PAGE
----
I hope your road is a long one

I hope your road is a long one

I recently reconnected with a friend. As the conversation moved from travel to life’s milestones, and then business, we eventually landed on how you always seem to be (re)learning the same lessons throughout your life. 

“Why does it feel like the Universe is trying to teach me the same thing over and over again?” I asked him. “I know my weaknesses, I know the solutions, but the same lesson keeps popping up, just in different ways.” 

For me, the lesson can always be boiled down to self-care in some way. It’s like I am hardwired to save everyone but myself. Is it because I need to be liked? Is it because I don’t like myself? 

All these teachable moments, whether they appear in my life as procrastination, unrealistic optimism, or even forfeiting pay in my own company for my team, or ‘the greater vision’ just reeks of a worthiness complex. I mean, does anyone really want to follow the person who chooses themselves last into battle?

While I know I will wear my badge of LESSON LEARNED proudly one day, my friend left me with some definite food for thought: I hope your road is a long one. 

Ithaka

BY C. P. CAVAFY
TRANSLATED BY EDMUND KEELEY

As you set out for Ithaka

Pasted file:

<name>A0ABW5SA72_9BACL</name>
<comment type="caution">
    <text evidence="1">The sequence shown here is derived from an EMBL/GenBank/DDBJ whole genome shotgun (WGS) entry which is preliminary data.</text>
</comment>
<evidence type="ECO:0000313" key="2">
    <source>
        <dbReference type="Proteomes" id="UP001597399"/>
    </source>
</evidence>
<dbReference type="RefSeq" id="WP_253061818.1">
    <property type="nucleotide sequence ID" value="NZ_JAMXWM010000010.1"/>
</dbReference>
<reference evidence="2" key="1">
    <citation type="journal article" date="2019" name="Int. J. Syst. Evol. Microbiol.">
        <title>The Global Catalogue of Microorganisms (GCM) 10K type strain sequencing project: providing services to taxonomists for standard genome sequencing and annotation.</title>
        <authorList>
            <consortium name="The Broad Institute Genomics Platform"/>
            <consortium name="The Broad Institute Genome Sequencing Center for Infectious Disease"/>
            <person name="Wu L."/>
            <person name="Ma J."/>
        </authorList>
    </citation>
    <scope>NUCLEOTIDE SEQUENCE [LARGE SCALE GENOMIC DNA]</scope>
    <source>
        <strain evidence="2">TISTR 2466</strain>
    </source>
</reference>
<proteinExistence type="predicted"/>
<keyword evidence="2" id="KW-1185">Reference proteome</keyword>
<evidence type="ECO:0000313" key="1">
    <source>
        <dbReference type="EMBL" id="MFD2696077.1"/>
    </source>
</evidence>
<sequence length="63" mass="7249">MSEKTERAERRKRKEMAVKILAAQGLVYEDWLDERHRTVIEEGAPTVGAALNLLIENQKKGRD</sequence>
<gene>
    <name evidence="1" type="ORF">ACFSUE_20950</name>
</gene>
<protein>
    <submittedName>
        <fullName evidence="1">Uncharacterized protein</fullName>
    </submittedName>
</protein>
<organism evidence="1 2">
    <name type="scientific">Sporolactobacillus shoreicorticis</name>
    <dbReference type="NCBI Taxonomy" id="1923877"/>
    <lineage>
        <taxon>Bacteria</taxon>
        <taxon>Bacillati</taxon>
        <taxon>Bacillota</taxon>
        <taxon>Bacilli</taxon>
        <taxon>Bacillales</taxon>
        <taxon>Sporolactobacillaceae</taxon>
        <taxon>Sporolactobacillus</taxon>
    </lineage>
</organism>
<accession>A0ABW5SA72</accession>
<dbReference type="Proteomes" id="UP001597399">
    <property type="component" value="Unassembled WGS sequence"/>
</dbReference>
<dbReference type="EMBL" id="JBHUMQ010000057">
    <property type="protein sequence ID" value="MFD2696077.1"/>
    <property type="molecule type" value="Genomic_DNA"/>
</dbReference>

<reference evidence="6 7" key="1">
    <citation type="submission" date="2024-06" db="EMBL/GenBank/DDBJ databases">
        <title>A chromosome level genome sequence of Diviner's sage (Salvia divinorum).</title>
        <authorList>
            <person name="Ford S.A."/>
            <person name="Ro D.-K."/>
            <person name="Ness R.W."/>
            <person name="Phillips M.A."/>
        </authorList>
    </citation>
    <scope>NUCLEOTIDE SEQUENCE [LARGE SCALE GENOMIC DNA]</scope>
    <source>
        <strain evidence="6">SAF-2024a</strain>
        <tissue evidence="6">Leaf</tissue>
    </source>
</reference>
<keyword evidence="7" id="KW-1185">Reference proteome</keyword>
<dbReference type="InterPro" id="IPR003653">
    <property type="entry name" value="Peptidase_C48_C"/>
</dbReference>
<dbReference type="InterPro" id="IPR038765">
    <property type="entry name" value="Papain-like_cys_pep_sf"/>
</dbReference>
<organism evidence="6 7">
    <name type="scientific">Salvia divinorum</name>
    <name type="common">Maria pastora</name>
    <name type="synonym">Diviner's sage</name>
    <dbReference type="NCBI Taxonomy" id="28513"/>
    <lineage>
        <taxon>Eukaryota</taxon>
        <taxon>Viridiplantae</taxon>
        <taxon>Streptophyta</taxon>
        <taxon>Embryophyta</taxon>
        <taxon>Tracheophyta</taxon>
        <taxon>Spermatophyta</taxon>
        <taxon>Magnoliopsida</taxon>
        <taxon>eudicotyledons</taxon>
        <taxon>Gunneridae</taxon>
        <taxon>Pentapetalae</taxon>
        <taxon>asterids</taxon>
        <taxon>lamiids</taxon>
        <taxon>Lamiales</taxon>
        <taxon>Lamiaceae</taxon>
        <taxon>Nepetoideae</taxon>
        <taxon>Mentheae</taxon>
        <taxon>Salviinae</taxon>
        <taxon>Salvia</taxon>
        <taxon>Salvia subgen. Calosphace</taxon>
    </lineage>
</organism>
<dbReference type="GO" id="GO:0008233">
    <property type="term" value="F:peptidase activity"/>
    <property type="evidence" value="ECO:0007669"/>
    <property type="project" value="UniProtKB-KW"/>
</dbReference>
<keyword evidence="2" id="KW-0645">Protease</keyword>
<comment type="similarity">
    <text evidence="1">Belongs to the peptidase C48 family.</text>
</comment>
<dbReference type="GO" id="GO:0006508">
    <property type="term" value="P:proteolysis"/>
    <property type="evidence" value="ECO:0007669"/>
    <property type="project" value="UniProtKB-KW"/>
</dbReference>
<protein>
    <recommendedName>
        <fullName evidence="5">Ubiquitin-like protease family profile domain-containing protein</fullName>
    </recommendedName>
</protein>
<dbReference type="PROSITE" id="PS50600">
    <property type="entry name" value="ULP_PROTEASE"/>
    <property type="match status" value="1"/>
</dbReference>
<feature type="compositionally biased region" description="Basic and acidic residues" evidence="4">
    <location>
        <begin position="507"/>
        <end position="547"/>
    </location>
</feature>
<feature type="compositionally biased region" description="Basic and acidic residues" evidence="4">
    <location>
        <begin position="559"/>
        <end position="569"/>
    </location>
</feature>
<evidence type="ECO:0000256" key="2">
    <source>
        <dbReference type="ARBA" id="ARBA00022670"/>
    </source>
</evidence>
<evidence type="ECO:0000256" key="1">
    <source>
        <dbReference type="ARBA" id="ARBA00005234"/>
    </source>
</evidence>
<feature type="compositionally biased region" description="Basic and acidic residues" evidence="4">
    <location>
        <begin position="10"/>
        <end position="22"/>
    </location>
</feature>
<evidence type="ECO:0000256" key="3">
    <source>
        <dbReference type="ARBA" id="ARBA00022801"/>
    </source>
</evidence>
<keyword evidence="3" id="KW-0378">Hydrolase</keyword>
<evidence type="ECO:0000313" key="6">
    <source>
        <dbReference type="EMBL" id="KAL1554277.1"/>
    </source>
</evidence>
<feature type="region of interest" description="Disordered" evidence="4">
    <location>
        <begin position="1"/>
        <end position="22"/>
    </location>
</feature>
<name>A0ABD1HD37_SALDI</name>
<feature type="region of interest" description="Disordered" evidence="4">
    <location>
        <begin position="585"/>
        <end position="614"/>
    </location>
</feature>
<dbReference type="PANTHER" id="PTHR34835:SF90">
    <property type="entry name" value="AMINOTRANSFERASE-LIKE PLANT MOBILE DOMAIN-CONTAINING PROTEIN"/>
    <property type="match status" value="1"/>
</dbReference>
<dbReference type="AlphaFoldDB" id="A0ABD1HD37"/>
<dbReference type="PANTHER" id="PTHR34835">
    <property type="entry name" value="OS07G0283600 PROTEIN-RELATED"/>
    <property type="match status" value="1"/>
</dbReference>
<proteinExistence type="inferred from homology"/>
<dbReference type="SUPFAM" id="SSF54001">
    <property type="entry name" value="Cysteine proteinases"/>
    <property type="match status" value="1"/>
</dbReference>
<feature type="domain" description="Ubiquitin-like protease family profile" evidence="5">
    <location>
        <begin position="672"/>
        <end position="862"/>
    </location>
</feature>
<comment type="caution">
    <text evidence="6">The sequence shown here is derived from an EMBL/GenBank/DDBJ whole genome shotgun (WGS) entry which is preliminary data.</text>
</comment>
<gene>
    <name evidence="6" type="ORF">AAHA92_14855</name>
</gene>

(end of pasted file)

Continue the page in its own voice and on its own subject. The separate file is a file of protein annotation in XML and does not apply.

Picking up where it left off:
hope your road is a long one,
full of adventure, full of discovery.
Laistrygonians, Cyclops,
angry Poseidon—don’t be afraid of them:
you’ll never find things like that on your way
as long as you keep your thoughts raised high,
as long as a rare excitement
stirs your spirit and your body.
Laistrygonians, Cyclops,
wild Poseidon—you won’t encounter them
unless you bring them along inside your soul,
unless your soul sets them up in front of you.

Hope your road is a long one.
May there be many summer mornings when,
with what pleasure, what joy,
you enter harbors you’re seeing for the first time;
may you stop at Phoenician trading stations
to buy fine things,
mother of pearl and coral, amber and ebony,
sensual perfume of every kind—
as many sensual perfumes as you can;
and may you visit many Egyptian cities
to learn and go on learning from their scholars.

Keep Ithaka always in your mind.
Arriving there is what you’re destined for.
But don’t hurry the journey at all.
Better if it lasts for years,
so you’re old by the time you reach the island,
wealthy with all you’ve gained on the way,
not expecting Ithaka to make you rich.

Ithaka gave you the marvelous journey.
Without her you wouldn't have set out.
She has nothing left to give you now.

And if you find her poor, Ithaka won’t have fooled you.
Wise as you will have become, so full of experience,
you’ll have understood by then what these Ithakas mean.

Like all mastery (which happens to be this month’s member topic), it just takes time. What we desire, like being an overnight success, often takes decades and detours. Our job then isn’t to hurdle ourselves towards the destination, but instead to fall in love with the journey.

What are you trying to master in your life or business that feels like it’s taking forever? What lessons are you asked to learn again and again? Let us know in the comments below.
 

Keeping your center solid

Keeping your center solid